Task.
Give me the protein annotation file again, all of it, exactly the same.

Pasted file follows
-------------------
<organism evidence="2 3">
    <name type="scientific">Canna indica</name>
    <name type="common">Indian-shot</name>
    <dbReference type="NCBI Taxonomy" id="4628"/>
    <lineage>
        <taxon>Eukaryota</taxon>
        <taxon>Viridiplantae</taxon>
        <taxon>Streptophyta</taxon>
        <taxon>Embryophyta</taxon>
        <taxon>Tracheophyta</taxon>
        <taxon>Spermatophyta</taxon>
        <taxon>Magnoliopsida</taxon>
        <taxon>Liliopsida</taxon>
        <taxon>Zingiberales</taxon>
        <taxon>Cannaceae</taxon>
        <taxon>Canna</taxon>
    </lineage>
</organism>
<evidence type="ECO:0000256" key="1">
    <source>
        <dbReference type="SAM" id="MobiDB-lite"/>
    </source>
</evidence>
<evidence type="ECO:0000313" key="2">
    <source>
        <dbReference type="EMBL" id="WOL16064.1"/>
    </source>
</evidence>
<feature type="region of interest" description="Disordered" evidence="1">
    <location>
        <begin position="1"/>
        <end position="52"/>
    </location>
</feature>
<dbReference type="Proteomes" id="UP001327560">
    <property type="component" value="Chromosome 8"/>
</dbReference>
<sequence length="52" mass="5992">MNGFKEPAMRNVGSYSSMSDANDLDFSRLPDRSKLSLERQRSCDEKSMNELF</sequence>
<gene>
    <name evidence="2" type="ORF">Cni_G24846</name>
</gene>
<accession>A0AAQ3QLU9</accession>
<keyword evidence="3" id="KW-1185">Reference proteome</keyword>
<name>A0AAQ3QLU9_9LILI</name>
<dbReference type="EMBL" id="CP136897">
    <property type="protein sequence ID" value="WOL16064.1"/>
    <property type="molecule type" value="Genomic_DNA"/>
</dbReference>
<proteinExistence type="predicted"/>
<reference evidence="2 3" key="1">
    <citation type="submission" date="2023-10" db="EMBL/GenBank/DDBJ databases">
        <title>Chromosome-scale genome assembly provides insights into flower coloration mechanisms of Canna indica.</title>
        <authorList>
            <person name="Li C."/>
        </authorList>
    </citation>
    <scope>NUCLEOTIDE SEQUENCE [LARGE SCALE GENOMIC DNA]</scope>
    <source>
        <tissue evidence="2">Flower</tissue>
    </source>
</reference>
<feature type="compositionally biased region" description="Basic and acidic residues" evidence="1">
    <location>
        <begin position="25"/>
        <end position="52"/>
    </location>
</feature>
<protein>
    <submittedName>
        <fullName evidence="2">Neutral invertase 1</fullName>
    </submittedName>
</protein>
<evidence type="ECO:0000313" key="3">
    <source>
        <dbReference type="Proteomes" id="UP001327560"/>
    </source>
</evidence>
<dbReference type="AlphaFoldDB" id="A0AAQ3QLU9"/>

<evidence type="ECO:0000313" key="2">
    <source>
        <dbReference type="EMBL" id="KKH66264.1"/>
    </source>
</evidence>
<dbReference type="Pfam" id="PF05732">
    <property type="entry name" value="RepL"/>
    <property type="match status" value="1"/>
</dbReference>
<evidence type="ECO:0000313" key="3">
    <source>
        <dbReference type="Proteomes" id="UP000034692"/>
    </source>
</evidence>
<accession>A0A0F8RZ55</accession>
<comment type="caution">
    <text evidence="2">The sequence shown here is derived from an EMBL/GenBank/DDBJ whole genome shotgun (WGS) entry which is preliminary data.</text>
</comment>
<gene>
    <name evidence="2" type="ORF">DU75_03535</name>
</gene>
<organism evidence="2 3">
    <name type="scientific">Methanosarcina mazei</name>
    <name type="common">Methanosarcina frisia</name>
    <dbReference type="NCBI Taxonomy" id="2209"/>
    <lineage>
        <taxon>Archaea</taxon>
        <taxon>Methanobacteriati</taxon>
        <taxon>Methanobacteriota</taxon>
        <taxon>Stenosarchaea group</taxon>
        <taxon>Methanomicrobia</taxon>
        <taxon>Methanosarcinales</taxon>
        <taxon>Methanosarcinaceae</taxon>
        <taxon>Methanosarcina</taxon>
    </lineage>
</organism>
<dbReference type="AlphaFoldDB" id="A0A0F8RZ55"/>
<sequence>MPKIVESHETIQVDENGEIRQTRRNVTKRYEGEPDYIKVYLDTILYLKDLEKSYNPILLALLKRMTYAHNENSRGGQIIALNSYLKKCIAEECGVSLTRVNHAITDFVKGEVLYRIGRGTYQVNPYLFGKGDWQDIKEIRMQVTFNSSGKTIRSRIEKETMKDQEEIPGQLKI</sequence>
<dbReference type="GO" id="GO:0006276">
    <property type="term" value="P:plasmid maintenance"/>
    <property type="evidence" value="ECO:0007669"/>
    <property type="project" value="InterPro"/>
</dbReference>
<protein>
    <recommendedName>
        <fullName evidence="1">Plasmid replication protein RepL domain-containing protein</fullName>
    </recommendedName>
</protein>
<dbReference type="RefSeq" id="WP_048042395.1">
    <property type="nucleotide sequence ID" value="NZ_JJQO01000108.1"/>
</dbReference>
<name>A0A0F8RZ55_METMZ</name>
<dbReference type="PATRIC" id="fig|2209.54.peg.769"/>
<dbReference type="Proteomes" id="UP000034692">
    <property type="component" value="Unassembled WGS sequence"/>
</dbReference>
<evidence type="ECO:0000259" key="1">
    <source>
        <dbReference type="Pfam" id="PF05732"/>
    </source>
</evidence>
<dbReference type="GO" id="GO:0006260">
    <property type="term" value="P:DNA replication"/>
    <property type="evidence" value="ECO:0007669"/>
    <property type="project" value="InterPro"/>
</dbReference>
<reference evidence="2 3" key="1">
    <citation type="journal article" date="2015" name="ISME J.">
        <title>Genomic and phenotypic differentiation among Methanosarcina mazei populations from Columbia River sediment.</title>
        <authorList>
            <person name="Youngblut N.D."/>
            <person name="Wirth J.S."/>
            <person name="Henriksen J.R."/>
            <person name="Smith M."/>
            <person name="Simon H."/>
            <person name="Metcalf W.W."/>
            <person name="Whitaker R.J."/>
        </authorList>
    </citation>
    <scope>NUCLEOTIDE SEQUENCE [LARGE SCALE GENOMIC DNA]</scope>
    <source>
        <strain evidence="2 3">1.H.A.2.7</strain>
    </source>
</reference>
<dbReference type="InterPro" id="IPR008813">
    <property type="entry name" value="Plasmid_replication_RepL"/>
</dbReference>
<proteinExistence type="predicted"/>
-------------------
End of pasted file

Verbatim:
<organism evidence="2 3">
    <name type="scientific">Canna indica</name>
    <name type="common">Indian-shot</name>
    <dbReference type="NCBI Taxonomy" id="4628"/>
    <lineage>
        <taxon>Eukaryota</taxon>
        <taxon>Viridiplantae</taxon>
        <taxon>Streptophyta</taxon>
        <taxon>Embryophyta</taxon>
        <taxon>Tracheophyta</taxon>
        <taxon>Spermatophyta</taxon>
        <taxon>Magnoliopsida</taxon>
        <taxon>Liliopsida</taxon>
        <taxon>Zingiberales</taxon>
        <taxon>Cannaceae</taxon>
        <taxon>Canna</taxon>
    </lineage>
</organism>
<evidence type="ECO:0000256" key="1">
    <source>
        <dbReference type="SAM" id="MobiDB-lite"/>
    </source>
</evidence>
<evidence type="ECO:0000313" key="2">
    <source>
        <dbReference type="EMBL" id="WOL16064.1"/>
    </source>
</evidence>
<feature type="region of interest" description="Disordered" evidence="1">
    <location>
        <begin position="1"/>
        <end position="52"/>
    </location>
</feature>
<dbReference type="Proteomes" id="UP001327560">
    <property type="component" value="Chromosome 8"/>
</dbReference>
<sequence length="52" mass="5992">MNGFKEPAMRNVGSYSSMSDANDLDFSRLPDRSKLSLERQRSCDEKSMNELF</sequence>
<gene>
    <name evidence="2" type="ORF">Cni_G24846</name>
</gene>
<accession>A0AAQ3QLU9</accession>
<keyword evidence="3" id="KW-1185">Reference proteome</keyword>
<name>A0AAQ3QLU9_9LILI</name>
<dbReference type="EMBL" id="CP136897">
    <property type="protein sequence ID" value="WOL16064.1"/>
    <property type="molecule type" value="Genomic_DNA"/>
</dbReference>
<proteinExistence type="predicted"/>
<reference evidence="2 3" key="1">
    <citation type="submission" date="2023-10" db="EMBL/GenBank/DDBJ databases">
        <title>Chromosome-scale genome assembly provides insights into flower coloration mechanisms of Canna indica.</title>
        <authorList>
            <person name="Li C."/>
        </authorList>
    </citation>
    <scope>NUCLEOTIDE SEQUENCE [LARGE SCALE GENOMIC DNA]</scope>
    <source>
        <tissue evidence="2">Flower</tissue>
    </source>
</reference>
<feature type="compositionally biased region" description="Basic and acidic residues" evidence="1">
    <location>
        <begin position="25"/>
        <end position="52"/>
    </location>
</feature>
<protein>
    <submittedName>
        <fullName evidence="2">Neutral invertase 1</fullName>
    </submittedName>
</protein>
<evidence type="ECO:0000313" key="3">
    <source>
        <dbReference type="Proteomes" id="UP001327560"/>
    </source>
</evidence>
<dbReference type="AlphaFoldDB" id="A0AAQ3QLU9"/>

<evidence type="ECO:0000313" key="2">
    <source>
        <dbReference type="EMBL" id="KKH66264.1"/>
    </source>
</evidence>
<dbReference type="Pfam" id="PF05732">
    <property type="entry name" value="RepL"/>
    <property type="match status" value="1"/>
</dbReference>
<evidence type="ECO:0000313" key="3">
    <source>
        <dbReference type="Proteomes" id="UP000034692"/>
    </source>
</evidence>
<accession>A0A0F8RZ55</accession>
<comment type="caution">
    <text evidence="2">The sequence shown here is derived from an EMBL/GenBank/DDBJ whole genome shotgun (WGS) entry which is preliminary data.</text>
</comment>
<gene>
    <name evidence="2" type="ORF">DU75_03535</name>
</gene>
<organism evidence="2 3">
    <name type="scientific">Methanosarcina mazei</name>
    <name type="common">Methanosarcina frisia</name>
    <dbReference type="NCBI Taxonomy" id="2209"/>
    <lineage>
        <taxon>Archaea</taxon>
        <taxon>Methanobacteriati</taxon>
        <taxon>Methanobacteriota</taxon>
        <taxon>Stenosarchaea group</taxon>
        <taxon>Methanomicrobia</taxon>
        <taxon>Methanosarcinales</taxon>
        <taxon>Methanosarcinaceae</taxon>
        <taxon>Methanosarcina</taxon>
    </lineage>
</organism>
<dbReference type="AlphaFoldDB" id="A0A0F8RZ55"/>
<sequence>MPKIVESHETIQVDENGEIRQTRRNVTKRYEGEPDYIKVYLDTILYLKDLEKSYNPILLALLKRMTYAHNENSRGGQIIALNSYLKKCIAEECGVSLTRVNHAITDFVKGEVLYRIGRGTYQVNPYLFGKGDWQDIKEIRMQVTFNSSGKTIRSRIEKETMKDQEEIPGQLKI</sequence>
<dbReference type="GO" id="GO:0006276">
    <property type="term" value="P:plasmid maintenance"/>
    <property type="evidence" value="ECO:0007669"/>
    <property type="project" value="InterPro"/>
</dbReference>
<protein>
    <recommendedName>
        <fullName evidence="1">Plasmid replication protein RepL domain-containing protein</fullName>
    </recommendedName>
</protein>
<dbReference type="RefSeq" id="WP_048042395.1">
    <property type="nucleotide sequence ID" value="NZ_JJQO01000108.1"/>
</dbReference>
<name>A0A0F8RZ55_METMZ</name>
<dbReference type="PATRIC" id="fig|2209.54.peg.769"/>
<dbReference type="Proteomes" id="UP000034692">
    <property type="component" value="Unassembled WGS sequence"/>
</dbReference>
<evidence type="ECO:0000259" key="1">
    <source>
        <dbReference type="Pfam" id="PF05732"/>
    </source>
</evidence>
<dbReference type="GO" id="GO:0006260">
    <property type="term" value="P:DNA replication"/>
    <property type="evidence" value="ECO:0007669"/>
    <property type="project" value="InterPro"/>
</dbReference>
<reference evidence="2 3" key="1">
    <citation type="journal article" date="2015" name="ISME J.">
        <title>Genomic and phenotypic differentiation among Methanosarcina mazei populations from Columbia River sediment.</title>
        <authorList>
            <person name="Youngblut N.D."/>
            <person name="Wirth J.S."/>
            <person name="Henriksen J.R."/>
            <person name="Smith M."/>
            <person name="Simon H."/>
            <person name="Metcalf W.W."/>
            <person name="Whitaker R.J."/>
        </authorList>
    </citation>
    <scope>NUCLEOTIDE SEQUENCE [LARGE SCALE GENOMIC DNA]</scope>
    <source>
        <strain evidence="2 3">1.H.A.2.7</strain>
    </source>
</reference>
<dbReference type="InterPro" id="IPR008813">
    <property type="entry name" value="Plasmid_replication_RepL"/>
</dbReference>
<proteinExistence type="predicted"/>